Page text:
Named the game's outstanding player on offense, Lacy had 72 yards before the first quarter ended against a defense that came in allowing a stingy 92 yards a game on the ground. He capped the opening drive with a 20-yard touchdown and had nine touches on the first two possessions, both ending with touchdowns.
It was impressive against a sturdy front seven led by All-America linebacker Manti Te'o.
"I was surprised but the offensive line came out and opened up big holes," Lacy said, clutching the crystal trophy on the field.
He spun into the end zone at the end of an 11-yard catch with 31 seconds left in the second quarter to make it 28-0. It's a move that typically buys him extra yardage, and one that he jokes with teammates is trademarked and requires a fee when they try to duplicate it.
"Lacy made us miss," Notre Dame coach Brian Kelly said.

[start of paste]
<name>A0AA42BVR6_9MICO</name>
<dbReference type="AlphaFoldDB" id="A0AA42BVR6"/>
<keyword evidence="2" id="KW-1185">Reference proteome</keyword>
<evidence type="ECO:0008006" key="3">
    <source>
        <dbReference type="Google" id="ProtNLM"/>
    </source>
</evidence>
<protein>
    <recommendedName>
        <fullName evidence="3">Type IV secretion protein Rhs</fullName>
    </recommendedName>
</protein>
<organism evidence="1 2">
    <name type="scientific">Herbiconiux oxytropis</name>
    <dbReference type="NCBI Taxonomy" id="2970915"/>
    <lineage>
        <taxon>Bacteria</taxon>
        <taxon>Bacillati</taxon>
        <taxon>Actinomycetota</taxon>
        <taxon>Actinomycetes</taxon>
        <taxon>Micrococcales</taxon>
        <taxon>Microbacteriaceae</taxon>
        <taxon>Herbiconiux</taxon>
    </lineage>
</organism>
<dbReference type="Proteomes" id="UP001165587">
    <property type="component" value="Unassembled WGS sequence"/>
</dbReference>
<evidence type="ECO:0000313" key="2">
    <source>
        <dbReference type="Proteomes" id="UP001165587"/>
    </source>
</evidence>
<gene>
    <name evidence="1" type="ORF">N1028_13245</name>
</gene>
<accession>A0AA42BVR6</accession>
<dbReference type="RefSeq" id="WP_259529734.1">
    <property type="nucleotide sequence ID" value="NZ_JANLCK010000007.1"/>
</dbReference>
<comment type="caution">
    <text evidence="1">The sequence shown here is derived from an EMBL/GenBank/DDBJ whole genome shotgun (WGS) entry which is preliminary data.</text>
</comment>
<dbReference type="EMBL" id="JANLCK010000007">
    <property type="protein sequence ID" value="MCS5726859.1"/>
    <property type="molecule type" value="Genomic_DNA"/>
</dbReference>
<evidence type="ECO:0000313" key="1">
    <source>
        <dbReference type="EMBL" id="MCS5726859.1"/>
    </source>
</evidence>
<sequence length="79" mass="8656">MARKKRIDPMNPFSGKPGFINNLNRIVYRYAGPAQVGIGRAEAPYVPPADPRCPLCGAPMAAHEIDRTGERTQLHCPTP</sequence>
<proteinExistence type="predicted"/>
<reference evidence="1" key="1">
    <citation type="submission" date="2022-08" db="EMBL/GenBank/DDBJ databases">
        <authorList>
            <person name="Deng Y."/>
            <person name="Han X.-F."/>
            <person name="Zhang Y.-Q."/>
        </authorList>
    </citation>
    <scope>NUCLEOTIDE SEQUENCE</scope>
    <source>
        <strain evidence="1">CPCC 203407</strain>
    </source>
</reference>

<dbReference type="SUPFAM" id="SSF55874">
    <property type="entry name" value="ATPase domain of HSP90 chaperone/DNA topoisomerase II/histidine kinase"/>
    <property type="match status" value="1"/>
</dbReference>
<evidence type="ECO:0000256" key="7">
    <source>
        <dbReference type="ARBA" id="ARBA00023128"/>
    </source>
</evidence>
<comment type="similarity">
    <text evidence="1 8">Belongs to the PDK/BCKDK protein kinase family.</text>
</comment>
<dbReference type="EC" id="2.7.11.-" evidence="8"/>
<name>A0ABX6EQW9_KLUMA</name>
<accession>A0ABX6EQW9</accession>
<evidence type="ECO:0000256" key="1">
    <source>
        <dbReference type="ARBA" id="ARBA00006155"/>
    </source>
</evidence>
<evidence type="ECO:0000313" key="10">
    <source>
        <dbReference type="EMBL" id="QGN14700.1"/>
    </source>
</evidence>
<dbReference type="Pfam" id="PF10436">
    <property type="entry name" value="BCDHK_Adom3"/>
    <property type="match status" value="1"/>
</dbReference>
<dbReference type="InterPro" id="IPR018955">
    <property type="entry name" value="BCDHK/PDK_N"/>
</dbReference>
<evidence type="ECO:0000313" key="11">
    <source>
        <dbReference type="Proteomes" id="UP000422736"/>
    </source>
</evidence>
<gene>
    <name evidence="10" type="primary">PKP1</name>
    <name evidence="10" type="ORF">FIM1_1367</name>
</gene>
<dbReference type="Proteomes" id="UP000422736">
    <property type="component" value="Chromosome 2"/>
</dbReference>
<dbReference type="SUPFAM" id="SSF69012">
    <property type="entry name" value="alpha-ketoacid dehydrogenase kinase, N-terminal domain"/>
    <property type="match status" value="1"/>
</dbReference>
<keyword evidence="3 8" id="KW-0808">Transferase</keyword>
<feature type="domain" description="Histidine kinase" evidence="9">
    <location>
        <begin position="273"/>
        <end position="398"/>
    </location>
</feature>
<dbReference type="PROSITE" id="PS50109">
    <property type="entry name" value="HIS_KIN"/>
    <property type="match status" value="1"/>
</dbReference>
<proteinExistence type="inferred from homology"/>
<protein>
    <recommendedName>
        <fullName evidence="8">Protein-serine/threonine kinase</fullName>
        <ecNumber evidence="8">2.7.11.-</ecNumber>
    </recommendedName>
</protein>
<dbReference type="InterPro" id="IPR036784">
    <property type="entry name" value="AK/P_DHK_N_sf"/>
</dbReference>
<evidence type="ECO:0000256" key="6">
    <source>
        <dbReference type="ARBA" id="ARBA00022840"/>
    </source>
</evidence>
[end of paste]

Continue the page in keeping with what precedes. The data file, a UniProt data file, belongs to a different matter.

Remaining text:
He's just the latest Bama tailback to shine in the big one, even if he came in with less acclaim than his predecessors. The 2009 Heisman Trophy winner Mark Ingram and last season's finalist, Trent Richardson, both topped 100 yards against Texas and another stout run defense in Pasadena, Calif., three years ago.
Both went on to become first-round NFL draft picks. Lacy isn't projected quite that high, but he definitely didn't hurt his case if he decides to turn pro.
Lacy finished the year with 17 rushing touchdowns and 1,322 yards, while sharing headlines and carries with talented freshman T.J. Yeldon, who ran for 108 yards and a touchdown on the night also topped 1,000 yards for the season.
Lacy was at his best late in Alabama's title run.
He rushed for 131 yards against Auburn, 181 in the Southeastern Conference championship game versus Georgia and 99 yards against Western Kentucky before that streak. He scored 10 touchdowns during that four-game stretch.
Lacy mostly grinned and shrugged off questions about not being fully healthy or in game shape early in the season, but admitted a couple of weeks ago that "it can break you down as a competitor ... because you're thinking about what I used to be able to do."